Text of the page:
ARC, Swift closures and weak self

A commonly misunderstood/unknown feature of Swift closures is the closure capture list. It tells a closure how strongly to capture variables from the surrounding scope. This is useful in avoiding strong reference cycles which can prevent memory being freed when it’s no longer needed - a memory leak.

Let’s start by explaining how strong reference cycles happen and why they’re bad.

Automatic Reference Counting (ARC)

iOS uses reference counting to determine when a reference type is no longer in use and it’s memory can be freed. It’s a fairly simple concept - when a reference is assigned to property, constant or variable it’s retain count is incremented. When the property, constant or variable moves out of scope the retain count of the references is decremented. When the retain count is 0 the reference is no longer in use and the memory can be freed.

Action Retain Count
var a = MyReferenceType() 1
var b = a 2
b out of scope 1
a out of scope 0💥

Strong Reference Cycles

One drawback of ARC is that it’s possible to create a strong reference cycle, where two objects refer to each other - making it impossible for their retain counts to reach 0.

Action Ref 1 retain count Ref 2 retain count
var a = MyReferenceType() // Ref 1 1 0
var b = MyReferenceType() // Ref 2 1 1
a.ref = b 1 2
b.ref = a 2 2
a out of scope 1 2
b out of scope 1 1

At the end of this example both objects hold a strong reference to each other so they cannot be destroyed, even though they are no longer in scope.

Weak and unowned references

When it’s necessary to have to two objects reference one another the solution is to use weak and unowned references. These kinds of references do not increment the retain count. So if the MyReferenceType.ref property above were declared as weak, the retain counts would work like this:

Action Ref 1 retain count Ref 2 retain count
var a = MyReferenceType() // Ref 1 1 0
var b = MyReferenceType() // Ref 2 1 1
a.ref = b 1 1
b.ref = a 1 1
a out of scope 0💥 1
b out of scope 0💥

The memory is freed. However weak and unowned references should be used with care. This example highlights the they complexity introduce - Ref 1 has been freed while Ref 2 was using it. Thought needs to be put in to the design for how to handle this possibility.

You can read more about ARC and weak and unowned references here.

Reference Cycles in Closures

Examples of strong reference cycles in documentation tend to be fairly contrived and it’s pretty easy to see when bad composition could create one. However Swift closures and their ability to automatically capture surrounding scope, make it harder to spot any reference cycles accidentally created this way.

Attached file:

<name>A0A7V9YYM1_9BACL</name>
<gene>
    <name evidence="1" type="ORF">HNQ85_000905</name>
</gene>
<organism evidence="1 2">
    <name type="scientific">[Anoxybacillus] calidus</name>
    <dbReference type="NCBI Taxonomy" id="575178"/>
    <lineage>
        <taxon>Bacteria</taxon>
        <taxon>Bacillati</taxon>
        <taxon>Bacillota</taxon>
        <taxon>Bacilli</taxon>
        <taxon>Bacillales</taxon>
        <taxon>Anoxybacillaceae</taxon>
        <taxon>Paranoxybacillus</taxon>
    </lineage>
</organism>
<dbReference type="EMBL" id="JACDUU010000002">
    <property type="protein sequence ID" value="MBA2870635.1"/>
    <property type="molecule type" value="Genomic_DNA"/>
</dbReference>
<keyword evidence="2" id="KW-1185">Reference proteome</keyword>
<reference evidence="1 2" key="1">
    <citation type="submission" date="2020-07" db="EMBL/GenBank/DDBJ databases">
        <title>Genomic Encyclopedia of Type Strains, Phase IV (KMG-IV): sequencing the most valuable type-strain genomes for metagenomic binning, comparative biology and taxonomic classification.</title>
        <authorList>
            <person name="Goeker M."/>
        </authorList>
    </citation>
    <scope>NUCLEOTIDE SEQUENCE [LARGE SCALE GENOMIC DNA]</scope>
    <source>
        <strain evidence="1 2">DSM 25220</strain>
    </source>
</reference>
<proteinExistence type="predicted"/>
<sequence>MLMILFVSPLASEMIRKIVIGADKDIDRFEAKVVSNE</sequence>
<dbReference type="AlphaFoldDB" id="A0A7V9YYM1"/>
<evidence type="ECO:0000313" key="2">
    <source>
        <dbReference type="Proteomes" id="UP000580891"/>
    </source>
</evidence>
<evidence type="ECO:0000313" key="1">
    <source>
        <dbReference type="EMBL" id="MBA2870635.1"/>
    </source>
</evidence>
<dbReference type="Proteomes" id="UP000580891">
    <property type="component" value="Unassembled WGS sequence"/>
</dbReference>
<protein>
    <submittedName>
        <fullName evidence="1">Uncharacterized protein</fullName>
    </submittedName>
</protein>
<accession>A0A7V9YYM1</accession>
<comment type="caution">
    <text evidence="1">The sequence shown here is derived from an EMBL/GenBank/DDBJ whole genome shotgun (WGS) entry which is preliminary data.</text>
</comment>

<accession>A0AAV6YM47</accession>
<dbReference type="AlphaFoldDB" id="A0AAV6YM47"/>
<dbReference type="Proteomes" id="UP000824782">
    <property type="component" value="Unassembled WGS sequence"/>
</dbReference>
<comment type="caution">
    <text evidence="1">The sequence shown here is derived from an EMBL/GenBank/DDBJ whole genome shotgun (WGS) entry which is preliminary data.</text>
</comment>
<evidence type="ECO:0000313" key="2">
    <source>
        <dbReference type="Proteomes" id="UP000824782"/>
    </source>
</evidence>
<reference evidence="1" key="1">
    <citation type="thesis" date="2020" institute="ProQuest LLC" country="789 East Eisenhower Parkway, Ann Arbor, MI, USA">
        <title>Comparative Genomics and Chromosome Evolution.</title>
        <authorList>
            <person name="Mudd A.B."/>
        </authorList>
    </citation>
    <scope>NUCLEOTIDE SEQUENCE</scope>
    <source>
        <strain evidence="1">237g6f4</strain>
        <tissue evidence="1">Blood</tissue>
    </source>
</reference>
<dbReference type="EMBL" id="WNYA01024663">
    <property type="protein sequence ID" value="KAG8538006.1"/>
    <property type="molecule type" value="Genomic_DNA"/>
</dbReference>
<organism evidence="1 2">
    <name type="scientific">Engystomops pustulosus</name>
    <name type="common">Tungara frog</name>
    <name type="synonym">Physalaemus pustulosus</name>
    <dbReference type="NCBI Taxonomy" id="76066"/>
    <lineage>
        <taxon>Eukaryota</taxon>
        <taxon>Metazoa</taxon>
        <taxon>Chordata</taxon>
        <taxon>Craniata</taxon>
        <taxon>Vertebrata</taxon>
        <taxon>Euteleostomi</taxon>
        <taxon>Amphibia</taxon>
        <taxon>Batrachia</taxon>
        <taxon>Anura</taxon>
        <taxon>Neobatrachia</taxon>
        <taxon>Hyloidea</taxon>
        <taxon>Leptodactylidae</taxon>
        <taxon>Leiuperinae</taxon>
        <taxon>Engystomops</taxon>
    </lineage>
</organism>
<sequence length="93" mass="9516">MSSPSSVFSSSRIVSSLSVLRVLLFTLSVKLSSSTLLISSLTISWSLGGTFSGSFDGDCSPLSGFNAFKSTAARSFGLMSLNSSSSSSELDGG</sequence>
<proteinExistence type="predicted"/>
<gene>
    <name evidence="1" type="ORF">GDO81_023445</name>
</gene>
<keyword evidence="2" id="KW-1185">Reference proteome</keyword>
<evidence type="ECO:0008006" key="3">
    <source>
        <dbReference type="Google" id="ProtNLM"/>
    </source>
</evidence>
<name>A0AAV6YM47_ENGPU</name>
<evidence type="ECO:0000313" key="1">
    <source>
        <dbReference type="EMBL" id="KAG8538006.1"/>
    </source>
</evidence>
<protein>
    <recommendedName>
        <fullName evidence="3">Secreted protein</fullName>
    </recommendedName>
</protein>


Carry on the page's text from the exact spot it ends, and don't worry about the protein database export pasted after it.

There are two kinds of closures we’re concerned about - nested functions and closure expressions (yes nested functions are closures too!)

The things to watch out for are:

  1. Closures that captures self. This can happen by using an instance property or instance method within a closure; and
  2. The possibility of the closure being assigned to a property of self (either directly or by being assigned to a child of self)

A very common example of these two things occurs when using disposables in ReactiveCocoa.

import ReactiveCocoa

class Thing {
  var disposable:Disposable?
  var total:Int = 0

  deinit {
    disposable?.dispose()
  }

  init(producer:SignalProducer<Int,NoError>) {
    disposable = producer.startWithNext{number in
      self.total += number
      print(self.total)
    }
  }
}

In this example the closure captures self through the use of the total property. This adds to self’s retain count. This is ok so long as it is possible for the closure’s own retain count can reach 0, releasing self and allowing it to be destroyed. The problem occurs when a reference to the closure is kept by the disposable property. This creates the cycle - the closure can’t release self util self releases the closure.

Closure Capture Lists

Closure expressions provide a closure capture list to change the strength of these references

disposable = producer.startWithNext{[weak self] number in
  self?.total += number
  print(self?.total)
}

In this example self is not retained by the closure - it’s retain count will not be incremented by closure capturing it and no cycle is created.

What about nested functions?

Nested functions are slightly more verbose, requiring the weak/unowned variable to be created in the outer function, then captured by the nested function.

func outer() {
  weak var this = self
  func inner() {
    this.number += 1
  }
}

In this example when self is weakly assigned to this it does not increment self’s retain count. The closure captures this instead of self so it doesn’t increment the retain count on self either. Remember you only need a weak reference if the nested function is assigned to a property on self, which doesn’t actually happen in this snippet.

What’s the point?

There is a temptation to add weak self to the capture closure list everytime. This will always avoid a possible memory leak but can add complexity and unexpected behaviour in certain cases. Also look out for nested functions which are closures in disguise.

You must use weak/unowned references if:

  1. Closures that captures self. This can happen by using an instance property or instance method within a closure; and
  2. The possibility of the closure being assigned to a property of self (either directly or by being assigned to a child of self)

Show Me Some code!

I’ve created a playground with a few examples of strong reference cycles and closures.